The Earth Overshoot Day
We define “Earth Overshoot Day” the day when humanity consumes all the natural resources available on the planet for a specific year. To be more precise, the date is the imaginary point when humanity’s demand exceeds what Earth can regenerate in that year.
The humankind has started being “indebted” to the planet in 1970. Since then, the international research organization Global Footprint Network has been calculating the exact date of the overshoot every year. They estimated that to support humanity’s way of life, we would need 1.6 times our planet.
How is the date calculated?
To determine the exact date, Global Footprint Network calculates the number of days that Earth’s biocapacity can provide for humanity’s Ecological Footprint. The Ecological Footprint measures the ecological assets that a given population requires to produce the natural resources it consumes. Every year the Earth Overshoot comes a little earlier than the previous one.
An ecological disaster
Fruits and vegetables, meat and fish, water, wood, cotton. Once these and other resources are over for that year, humanity will start consuming more than what the planet can afford.
They will produce way more carob dioxide then the quantity our oceans and forests can normally absorb. In the end, Earth gets more and more contaminated.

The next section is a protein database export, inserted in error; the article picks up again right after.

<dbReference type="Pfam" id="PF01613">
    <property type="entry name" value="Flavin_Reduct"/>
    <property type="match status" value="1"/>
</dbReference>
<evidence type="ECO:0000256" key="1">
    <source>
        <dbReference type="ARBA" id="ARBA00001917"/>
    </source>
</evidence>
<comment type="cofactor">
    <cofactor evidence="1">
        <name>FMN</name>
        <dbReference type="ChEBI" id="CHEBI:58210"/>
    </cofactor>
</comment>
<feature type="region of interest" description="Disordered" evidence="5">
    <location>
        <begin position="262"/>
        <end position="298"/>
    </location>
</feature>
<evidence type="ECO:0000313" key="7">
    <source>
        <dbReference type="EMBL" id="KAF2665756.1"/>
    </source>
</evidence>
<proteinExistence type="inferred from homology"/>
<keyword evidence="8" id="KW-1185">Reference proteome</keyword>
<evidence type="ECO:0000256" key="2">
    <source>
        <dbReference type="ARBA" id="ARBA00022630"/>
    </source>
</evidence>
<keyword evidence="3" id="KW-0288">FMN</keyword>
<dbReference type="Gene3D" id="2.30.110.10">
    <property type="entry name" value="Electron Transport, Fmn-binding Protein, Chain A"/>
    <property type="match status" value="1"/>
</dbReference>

A global average
Of course, the international Overshoot Day is simply the average day globally. Every single nation reaches the overshoot on a different date. The difference between the different countries depends on many factors. Each one will have to take different measures to delay their own overshoot. No country actually makes it to end of the year without reaching it.
The impact of the Coronavirus Outbreak
For the year 2020, the date is set on August, 22nd. It is approximately three weeks later than the previous year. The reason behind it is the diffusion of the Covid-19—the so-called Coronavirus global pandemic.
The Coronavirus outbreak has challenged the economy of several (if not all) countries. Global mobility has reduced, as has global production. The emission of carbon dioxide has reduced around 14.5%.
Every year the Overshoot happens a little earlier. In 2020, a global pandemic has delayed it significantly. The fact that the Overshoot happened in such a later moment is a historic moment. Nevertheless, it is almost certain that it will never happen again.
A mere accident
The delay of the Overshoot is not the result of a conscious ecological strategy. It is a mere accident. Humanity’s attitude towards our planet has not changed. The humankind currently consumes around 60% more than what it should.
The only way to change the situation would be by adopting a different strategy. It would be necessary a better use of renewable energies, to control the growth of the human population, to build and manage our city in a sustainable way. It would essential to change the way we produce and consummate our food.